Oklahoma State unveils new chemical, biothreat detecting system

Oklahoma State University unveiled a new anti-terrorism device on Wednesday that would be used to track and monitor an attack at venues that draw large groups of people.

The tool, known as OverSite, is composed of a myriad of extremely sensitive sensors that, when placed around a stadium or building, can detect the source of a dangerous sound, like a gunshot, as well as harmful chemical and radiological material, News9.com reports.

Once the source of terrorist activity has been pinpointed, the data is then sent to skilled technicians in a corresponding OverSite vehicle who then dispatch the information to local law enforcement in order to quickly prevent or curtail the attack.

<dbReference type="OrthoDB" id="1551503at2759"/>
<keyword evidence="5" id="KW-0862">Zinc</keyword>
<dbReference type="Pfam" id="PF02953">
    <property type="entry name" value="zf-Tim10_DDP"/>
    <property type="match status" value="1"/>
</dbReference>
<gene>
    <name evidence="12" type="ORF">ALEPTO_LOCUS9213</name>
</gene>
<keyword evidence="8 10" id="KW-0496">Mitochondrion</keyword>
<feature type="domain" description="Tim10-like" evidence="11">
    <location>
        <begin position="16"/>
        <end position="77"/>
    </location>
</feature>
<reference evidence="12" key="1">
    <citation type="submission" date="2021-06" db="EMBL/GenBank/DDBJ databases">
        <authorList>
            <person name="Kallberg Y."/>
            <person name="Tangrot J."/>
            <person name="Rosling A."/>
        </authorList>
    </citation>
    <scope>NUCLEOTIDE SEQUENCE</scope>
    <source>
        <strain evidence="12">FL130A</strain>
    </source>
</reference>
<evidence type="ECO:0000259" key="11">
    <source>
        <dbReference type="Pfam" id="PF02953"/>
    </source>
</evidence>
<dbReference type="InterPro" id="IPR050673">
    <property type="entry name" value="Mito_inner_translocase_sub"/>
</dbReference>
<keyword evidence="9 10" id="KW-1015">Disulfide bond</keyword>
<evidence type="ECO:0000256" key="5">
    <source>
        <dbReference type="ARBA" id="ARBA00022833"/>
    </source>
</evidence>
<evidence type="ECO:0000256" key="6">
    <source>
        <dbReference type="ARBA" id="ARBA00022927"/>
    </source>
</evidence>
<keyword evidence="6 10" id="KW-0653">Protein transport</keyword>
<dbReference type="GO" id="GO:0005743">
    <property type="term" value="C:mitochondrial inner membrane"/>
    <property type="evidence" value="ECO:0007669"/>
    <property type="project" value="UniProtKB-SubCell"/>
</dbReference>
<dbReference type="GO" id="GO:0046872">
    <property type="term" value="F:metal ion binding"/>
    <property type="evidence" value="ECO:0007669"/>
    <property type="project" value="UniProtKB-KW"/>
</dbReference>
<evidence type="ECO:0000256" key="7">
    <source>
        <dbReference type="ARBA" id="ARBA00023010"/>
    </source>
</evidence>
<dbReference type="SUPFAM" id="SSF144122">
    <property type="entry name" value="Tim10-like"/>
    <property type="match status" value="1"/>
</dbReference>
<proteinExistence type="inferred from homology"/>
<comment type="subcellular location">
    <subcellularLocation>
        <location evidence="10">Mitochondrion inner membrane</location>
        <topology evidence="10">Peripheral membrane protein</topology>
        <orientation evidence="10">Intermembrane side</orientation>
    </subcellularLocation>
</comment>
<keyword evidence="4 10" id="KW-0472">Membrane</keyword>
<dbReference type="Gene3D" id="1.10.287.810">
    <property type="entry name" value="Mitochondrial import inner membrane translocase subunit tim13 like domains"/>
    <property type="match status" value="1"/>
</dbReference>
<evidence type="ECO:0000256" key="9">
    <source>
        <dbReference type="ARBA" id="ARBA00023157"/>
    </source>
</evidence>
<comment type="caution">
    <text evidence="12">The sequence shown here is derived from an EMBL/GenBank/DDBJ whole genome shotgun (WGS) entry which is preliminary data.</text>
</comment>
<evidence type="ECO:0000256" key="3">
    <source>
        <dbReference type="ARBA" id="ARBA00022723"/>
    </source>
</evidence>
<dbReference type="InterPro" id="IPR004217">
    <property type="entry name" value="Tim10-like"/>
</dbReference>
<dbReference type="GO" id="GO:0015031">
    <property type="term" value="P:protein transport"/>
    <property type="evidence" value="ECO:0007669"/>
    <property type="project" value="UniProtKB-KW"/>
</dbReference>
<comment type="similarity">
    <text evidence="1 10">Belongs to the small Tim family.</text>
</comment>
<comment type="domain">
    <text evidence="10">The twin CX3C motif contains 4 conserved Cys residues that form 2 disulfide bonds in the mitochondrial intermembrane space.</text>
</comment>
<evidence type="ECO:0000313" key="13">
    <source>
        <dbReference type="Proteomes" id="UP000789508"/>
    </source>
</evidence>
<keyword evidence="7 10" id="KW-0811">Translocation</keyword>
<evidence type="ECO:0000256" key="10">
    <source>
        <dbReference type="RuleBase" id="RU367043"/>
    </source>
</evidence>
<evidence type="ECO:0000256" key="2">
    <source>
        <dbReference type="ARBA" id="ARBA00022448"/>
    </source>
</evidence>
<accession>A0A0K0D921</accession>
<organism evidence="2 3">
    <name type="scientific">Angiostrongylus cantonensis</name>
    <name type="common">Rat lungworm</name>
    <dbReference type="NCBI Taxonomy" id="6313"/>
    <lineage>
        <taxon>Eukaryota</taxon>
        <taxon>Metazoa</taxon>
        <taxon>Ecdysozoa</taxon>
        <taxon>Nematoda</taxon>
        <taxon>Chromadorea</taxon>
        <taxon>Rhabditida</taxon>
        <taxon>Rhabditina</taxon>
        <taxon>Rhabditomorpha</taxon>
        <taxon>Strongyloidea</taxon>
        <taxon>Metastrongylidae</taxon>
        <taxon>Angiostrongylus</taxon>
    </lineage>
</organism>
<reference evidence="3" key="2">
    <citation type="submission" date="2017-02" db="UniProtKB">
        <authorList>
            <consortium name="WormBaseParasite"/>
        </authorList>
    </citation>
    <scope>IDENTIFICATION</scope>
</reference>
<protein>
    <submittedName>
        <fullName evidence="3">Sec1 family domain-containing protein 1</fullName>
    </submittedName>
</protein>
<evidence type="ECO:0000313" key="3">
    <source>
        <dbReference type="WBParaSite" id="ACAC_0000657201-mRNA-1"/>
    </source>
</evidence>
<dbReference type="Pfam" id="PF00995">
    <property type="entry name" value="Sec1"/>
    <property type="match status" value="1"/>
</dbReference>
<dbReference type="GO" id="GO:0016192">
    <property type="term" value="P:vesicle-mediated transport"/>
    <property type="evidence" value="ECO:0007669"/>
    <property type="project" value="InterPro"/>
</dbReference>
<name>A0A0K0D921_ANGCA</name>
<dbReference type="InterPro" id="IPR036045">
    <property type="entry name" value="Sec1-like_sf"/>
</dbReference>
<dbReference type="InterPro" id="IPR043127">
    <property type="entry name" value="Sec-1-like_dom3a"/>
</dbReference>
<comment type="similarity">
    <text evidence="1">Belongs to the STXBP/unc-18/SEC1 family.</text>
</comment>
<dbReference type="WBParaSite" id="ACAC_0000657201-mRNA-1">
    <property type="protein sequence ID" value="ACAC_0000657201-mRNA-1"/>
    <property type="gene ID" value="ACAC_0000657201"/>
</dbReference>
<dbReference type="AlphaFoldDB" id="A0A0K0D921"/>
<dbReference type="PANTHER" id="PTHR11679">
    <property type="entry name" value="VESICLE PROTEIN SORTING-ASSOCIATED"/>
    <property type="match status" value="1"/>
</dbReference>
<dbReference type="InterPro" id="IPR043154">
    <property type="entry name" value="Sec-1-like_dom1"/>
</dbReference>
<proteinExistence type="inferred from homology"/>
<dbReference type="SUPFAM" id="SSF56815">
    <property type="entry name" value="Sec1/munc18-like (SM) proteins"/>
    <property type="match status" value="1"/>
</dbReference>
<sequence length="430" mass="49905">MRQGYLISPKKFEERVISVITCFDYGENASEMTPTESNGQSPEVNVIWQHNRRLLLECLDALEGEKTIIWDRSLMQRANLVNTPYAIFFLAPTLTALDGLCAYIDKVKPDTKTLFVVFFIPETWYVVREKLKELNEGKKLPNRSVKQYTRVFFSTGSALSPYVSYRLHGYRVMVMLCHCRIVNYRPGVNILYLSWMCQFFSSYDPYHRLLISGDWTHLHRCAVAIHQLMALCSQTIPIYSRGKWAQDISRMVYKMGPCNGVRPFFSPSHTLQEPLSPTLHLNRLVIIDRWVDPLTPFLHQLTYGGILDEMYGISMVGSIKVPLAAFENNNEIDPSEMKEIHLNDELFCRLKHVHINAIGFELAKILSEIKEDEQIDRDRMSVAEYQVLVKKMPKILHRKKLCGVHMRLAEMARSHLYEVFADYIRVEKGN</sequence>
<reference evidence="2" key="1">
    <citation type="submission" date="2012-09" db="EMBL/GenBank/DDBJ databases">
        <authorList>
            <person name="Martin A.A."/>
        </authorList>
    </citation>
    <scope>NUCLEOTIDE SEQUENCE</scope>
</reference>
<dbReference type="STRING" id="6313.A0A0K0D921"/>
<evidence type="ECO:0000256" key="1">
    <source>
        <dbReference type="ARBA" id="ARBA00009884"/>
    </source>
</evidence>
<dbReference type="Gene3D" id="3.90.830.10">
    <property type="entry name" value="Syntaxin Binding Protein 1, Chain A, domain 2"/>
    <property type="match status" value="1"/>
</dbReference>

"As a land grant university, it's very important to us to develop technologies that serve the public and this is a classic example of that and in this case protecting the public," Dr. Stephen McKeever said, according to News9.com.

Once OverSite is approved for use, the state-of-the-art tool is expected to be launched at major events, such as sporting events and shopping malls across the country.

The OverSite vehicle will spend the the next nine months going through tests at the National Center for Sports Safety in Mississippi, News9.com reports.